>> incontrovertible proof of actual simultaneity.
>>
>> That is how to operationalize P-time. By actual simultaneity. It CANNOT
>> be measured by clock time as proven above.
>>
>>
>> The P-time now of Caesar is long gone. Unfortunately for you, you can
>> only share the same NOW as Edgar, not Caesar! :-)
>>
>> Yes, P-seconds should be calculable from Omega. Differences from the
>> clock time age of the universe can account for things like inflation,
>> Hubble expansion etc.
>>
>> However please note that the whole notion of 'the ~14.7 billion year age
>> of the universe', of an age of the universe, that is the same for all
>> observers means that cosmology DOES accept the notion of a single common
>> universal present moment since cosmology assumes that age of he universe is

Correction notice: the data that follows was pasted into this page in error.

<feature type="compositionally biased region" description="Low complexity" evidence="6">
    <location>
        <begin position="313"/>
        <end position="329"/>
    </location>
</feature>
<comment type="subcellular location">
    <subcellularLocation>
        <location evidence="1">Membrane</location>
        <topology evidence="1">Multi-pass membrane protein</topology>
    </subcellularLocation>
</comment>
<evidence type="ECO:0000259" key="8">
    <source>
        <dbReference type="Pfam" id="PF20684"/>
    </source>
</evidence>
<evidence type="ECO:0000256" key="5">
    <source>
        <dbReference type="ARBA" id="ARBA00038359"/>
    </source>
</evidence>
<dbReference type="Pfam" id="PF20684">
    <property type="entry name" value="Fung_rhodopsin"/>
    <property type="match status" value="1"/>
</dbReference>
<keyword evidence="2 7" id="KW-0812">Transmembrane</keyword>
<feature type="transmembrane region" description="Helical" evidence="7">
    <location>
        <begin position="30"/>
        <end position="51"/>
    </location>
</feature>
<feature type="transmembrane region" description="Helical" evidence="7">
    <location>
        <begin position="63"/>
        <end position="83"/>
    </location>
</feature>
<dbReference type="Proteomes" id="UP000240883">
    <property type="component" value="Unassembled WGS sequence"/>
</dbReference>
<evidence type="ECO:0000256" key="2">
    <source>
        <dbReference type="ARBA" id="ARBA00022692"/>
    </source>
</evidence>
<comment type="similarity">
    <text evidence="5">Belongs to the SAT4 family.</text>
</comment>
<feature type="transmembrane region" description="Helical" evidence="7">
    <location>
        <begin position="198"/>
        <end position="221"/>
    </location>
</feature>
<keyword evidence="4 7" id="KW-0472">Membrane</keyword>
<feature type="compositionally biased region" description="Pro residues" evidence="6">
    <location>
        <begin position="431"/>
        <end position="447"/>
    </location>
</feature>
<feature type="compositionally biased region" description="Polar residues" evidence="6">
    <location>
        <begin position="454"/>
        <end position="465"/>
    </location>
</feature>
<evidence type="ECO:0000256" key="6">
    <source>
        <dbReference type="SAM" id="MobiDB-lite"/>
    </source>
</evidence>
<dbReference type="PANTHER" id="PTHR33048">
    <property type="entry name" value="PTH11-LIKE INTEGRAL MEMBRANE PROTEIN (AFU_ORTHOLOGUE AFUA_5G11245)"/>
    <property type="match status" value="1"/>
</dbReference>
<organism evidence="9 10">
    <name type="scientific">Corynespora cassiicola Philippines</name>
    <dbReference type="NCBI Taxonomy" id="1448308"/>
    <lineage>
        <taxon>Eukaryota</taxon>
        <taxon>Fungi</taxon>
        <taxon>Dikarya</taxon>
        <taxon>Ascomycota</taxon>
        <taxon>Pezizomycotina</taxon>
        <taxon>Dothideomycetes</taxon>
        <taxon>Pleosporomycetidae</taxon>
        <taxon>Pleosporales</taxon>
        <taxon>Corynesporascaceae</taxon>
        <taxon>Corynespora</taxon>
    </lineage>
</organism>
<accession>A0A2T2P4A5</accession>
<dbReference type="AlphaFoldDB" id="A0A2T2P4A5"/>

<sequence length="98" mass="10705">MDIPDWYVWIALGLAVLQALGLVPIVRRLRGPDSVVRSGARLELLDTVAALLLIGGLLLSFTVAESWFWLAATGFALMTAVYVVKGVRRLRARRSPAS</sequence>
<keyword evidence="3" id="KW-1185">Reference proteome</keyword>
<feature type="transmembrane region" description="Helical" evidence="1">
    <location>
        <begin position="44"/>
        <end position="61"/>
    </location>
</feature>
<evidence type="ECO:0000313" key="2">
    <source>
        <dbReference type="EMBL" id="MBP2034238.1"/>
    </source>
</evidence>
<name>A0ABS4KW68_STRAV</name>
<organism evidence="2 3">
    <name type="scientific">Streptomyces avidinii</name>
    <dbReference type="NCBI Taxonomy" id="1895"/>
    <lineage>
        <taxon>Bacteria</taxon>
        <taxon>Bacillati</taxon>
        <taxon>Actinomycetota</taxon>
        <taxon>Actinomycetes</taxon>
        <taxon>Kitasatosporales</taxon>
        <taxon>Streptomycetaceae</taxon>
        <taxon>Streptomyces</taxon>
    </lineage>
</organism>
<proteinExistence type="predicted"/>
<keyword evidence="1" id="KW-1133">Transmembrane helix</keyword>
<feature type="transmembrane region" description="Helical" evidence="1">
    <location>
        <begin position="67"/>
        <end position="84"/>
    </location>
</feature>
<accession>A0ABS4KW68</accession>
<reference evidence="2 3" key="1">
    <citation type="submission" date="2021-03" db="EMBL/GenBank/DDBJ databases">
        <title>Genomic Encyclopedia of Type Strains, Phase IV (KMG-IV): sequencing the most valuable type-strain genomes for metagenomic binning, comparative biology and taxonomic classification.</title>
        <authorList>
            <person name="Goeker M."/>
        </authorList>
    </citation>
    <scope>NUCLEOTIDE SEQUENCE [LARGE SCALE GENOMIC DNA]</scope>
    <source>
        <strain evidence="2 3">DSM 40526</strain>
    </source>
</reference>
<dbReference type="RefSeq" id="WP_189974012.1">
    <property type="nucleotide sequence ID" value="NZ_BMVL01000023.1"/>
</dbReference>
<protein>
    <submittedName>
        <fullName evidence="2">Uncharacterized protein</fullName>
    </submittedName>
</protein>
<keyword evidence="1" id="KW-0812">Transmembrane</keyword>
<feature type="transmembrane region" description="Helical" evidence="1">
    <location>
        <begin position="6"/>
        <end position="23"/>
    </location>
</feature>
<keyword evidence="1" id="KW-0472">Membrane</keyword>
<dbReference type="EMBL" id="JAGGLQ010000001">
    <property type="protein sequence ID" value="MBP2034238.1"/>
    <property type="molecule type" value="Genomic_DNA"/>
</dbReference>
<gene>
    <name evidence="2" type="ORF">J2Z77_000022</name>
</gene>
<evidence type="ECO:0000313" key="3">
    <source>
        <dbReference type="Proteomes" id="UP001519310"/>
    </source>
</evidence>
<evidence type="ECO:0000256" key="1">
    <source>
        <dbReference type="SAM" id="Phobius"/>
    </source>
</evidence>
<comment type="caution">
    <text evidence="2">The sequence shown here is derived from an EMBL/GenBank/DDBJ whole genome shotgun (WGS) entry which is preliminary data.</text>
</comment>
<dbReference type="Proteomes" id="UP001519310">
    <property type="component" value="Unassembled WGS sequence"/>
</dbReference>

>> going to be the same anywhere in the universe for every observer.
>>
>> That's very important confirmation of the notion of a single common
>> universal present moment. Cosmology accepts my thesis of a common universal
>> present moment of existence.
>>
>> Edgar
>>
>>
>>
>>
>>
>> On Sunday, December 29, 2013 12:35:01 AM UTC-5, Pierz wrote:
>>>
>>>
>>> On Sunday, December 29, 2013 2:19:57 PM UTC+11, Edgar L. Owen wrote:
>>>>
>>>> Pierz,
>>>>
>>>> The common universal present moment is defined and measured simply by
>>>> observers observing they are in the same moment at the same time.
>>>>
>>>
>>> How do they observe that they are in the same moment except by the
>>> simultaneity of events in their perceived time-space environment?
>>>
>>>
>>>
>>>> It is self-evident
>>>>
>>>
>>> really?  It is anything but self-evident that different moments in clock